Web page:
Last week we outlined the four primary types of financial statements. These statements include the cash flow statement, the balance sheet, income statement, and the statement of retained earnings. These statements are essential for assessing the current state of your business’s finances, as well as projecting future earnings. However, to accurately receive your financial information, you must process your financial statements in a specific order. Read on to learn what that order is and why it is important.
First: The Income Statement
The first in the order of financial statements is the income statement. This breaks down your company’s revenues and expenses. You need to prepare this first because it gives you the necessary information to generate the other financial statements. Making your income statement first lets you see your business’s net income and analyze your sales vs. debt.
When creating the statement, list the revenues first. Then, subtract your expenses from the revenue. The bottom line of your income statement will let you know whether you have a net income or loss for the period.
Second: Statement of Retained Earnings
Next, in the order of financial statements, is the statement of retained earnings. Use your net profit or loss from the income statement to prepare this next statement. After you gather information about the net profit or loss, you can see your total retained earnings and, if applicable, how much you will pay to investors.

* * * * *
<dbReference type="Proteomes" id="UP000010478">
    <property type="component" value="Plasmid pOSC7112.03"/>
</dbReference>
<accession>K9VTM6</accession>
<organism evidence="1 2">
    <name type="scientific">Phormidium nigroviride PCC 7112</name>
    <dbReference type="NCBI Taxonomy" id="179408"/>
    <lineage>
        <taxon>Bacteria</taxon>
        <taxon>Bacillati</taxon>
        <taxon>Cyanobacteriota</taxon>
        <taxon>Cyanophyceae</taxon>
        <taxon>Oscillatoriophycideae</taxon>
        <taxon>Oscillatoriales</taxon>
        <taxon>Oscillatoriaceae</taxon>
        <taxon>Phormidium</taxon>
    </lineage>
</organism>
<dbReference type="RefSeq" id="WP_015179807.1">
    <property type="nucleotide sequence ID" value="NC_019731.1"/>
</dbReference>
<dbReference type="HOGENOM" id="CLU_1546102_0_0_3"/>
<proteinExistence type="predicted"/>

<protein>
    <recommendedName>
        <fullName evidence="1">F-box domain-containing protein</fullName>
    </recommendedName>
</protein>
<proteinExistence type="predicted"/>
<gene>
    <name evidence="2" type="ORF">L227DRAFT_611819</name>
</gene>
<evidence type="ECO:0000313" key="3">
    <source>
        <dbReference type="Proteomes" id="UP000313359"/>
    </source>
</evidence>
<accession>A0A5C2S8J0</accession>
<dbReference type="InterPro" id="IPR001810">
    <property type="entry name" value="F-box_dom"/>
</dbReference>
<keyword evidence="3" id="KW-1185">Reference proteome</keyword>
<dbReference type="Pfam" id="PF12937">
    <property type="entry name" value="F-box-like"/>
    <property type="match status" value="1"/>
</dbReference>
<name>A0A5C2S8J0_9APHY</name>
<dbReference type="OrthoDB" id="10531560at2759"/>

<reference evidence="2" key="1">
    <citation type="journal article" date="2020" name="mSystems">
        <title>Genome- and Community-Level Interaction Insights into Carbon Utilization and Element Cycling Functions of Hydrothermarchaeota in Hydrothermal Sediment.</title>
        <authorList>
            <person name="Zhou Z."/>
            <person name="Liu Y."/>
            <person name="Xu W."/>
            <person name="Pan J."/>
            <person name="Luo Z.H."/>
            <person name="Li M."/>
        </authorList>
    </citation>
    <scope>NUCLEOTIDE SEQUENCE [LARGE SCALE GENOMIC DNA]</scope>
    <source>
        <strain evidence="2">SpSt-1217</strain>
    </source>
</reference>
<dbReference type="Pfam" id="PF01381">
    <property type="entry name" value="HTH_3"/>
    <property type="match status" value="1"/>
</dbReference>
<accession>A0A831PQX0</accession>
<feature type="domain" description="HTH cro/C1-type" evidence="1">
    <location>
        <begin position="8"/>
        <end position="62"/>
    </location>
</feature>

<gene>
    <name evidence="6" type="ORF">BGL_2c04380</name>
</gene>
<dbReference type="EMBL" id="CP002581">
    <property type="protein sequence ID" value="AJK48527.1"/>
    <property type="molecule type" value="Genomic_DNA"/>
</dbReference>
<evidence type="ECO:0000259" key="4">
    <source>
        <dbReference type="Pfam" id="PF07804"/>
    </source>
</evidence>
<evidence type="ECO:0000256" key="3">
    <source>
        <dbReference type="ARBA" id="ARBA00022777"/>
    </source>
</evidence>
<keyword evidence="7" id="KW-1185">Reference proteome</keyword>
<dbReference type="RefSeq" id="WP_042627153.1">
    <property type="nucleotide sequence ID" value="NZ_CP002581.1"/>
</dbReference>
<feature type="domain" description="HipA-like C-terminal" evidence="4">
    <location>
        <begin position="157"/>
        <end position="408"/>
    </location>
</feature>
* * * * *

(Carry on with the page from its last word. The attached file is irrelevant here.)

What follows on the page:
Third: Balance Sheet
Your balance sheet is a complete list of your assets, liabilities, and equity. Your total assets must equal your total liabilities and equity on the balance sheet. You can use the information from your income statement and statement of retained earnings to create your balance sheet. As you create your balance sheet, include any current and long-term assets, current and noncurrent liabilities, and the difference between your assets and liabilities, or equity.
Fourth: Cash Flow Statement
The last item in the order of financial statements is the cash flow statement, processed last because you use all of your financial data from the other three statements to create the cash flow statement. This statement will show you how cash has changed in your revenue, expense, asset, equity, and liability accounts during this accounting period.
After you process all of your financial statements, you can use the information to track your business’s financial health and make smart, informed financial decisions for your company.
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